In this section, we run a simple portfolio test to quantify the impact of using our macroeconomic data to improve a contrarian strategy. We continue to build off the benchmark presented by AIM, whose research explores the out-of-sample efficacy of a contrarian market-timing strategy between the S&P 500 Index and cash. Their hypothetical contrarian investor is overweight equities when the CAEY is above historical median values and underweight equities otherwise. Hence, this simple contrarian approach can be thought of as a mean-reversion strategy with the historical median as the fair value.
Specifically, we compare the performance of two contrarian strategies whose only difference is the fair valuation used to form the portfolio:
- Historical Contrarian: Overweight equities when CAEY is above its historical median CAEY.
- Macro-Vol Contrarian: Overweight equities when CAEY is above Equilibrium CAEY.
By building off AIM’s benchmark we are setting the bar relatively high for contrarian investing. First, we rebalance monthly, which tends to skew the performance toward strategies such as momentum rather than value. Second, the investment decision used in our portfolio test ignores the actual yield on cash, the other investment opportunity. Indeed, on several past occasions, stocks, even though expensive, still provided a more attractive expected return than cash, whose return is controlled by the Federal Reserve. We believe, however, that by setting a high bar for our portfolio test, we can offer more transparent and compelling evidence.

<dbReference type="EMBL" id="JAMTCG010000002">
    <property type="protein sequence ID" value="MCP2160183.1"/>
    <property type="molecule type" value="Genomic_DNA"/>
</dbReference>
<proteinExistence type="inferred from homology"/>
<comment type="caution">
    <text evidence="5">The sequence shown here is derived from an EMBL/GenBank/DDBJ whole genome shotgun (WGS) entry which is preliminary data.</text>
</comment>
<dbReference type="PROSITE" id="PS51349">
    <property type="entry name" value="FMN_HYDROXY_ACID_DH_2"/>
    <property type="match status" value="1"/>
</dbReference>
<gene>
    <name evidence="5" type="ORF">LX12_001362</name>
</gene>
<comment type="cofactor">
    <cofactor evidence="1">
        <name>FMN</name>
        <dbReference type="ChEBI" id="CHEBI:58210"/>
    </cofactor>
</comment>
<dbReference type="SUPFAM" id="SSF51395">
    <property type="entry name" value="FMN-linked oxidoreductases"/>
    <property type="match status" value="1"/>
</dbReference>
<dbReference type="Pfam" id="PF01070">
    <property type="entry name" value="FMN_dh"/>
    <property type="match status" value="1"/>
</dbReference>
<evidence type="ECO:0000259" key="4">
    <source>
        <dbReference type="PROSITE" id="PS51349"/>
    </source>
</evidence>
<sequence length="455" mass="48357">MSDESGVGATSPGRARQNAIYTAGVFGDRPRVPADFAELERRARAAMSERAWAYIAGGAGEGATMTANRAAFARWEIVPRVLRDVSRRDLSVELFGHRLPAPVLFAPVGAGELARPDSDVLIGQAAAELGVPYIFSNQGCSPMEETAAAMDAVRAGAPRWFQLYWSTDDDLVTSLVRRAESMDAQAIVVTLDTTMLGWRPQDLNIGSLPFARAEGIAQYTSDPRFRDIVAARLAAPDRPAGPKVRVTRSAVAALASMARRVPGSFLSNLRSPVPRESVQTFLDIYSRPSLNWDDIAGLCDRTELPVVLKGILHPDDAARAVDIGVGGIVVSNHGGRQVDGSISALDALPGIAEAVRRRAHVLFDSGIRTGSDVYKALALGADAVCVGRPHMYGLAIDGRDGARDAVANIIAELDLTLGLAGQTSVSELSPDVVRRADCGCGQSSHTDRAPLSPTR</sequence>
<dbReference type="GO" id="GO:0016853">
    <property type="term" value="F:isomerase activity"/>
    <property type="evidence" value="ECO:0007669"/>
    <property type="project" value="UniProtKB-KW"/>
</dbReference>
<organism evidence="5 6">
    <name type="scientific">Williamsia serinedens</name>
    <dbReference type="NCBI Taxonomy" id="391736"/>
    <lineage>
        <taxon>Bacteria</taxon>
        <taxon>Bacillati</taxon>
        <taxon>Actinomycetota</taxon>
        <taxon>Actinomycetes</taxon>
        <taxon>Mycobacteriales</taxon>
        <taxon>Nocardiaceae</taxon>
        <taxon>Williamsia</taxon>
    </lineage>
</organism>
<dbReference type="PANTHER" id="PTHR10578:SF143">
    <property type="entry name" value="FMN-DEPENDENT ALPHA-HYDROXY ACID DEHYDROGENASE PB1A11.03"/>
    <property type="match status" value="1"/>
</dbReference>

The equity allocations that result for both historical contrarian and macro-vol contrarian strategies are nearly identical in the early years of our analysis. After the early 1950s, however, as the level of macroeconomic volatility starts to fall, the holdings of the macro-vol contrarian strategy begin to deviate from those of the historical contrarian strategy. We observe that significant changes in macroeconomic volatility are reflected in the allocations of the risk-conditional strategy as it gradually reacts to the changing environment, resulting in larger relative allocations to equities.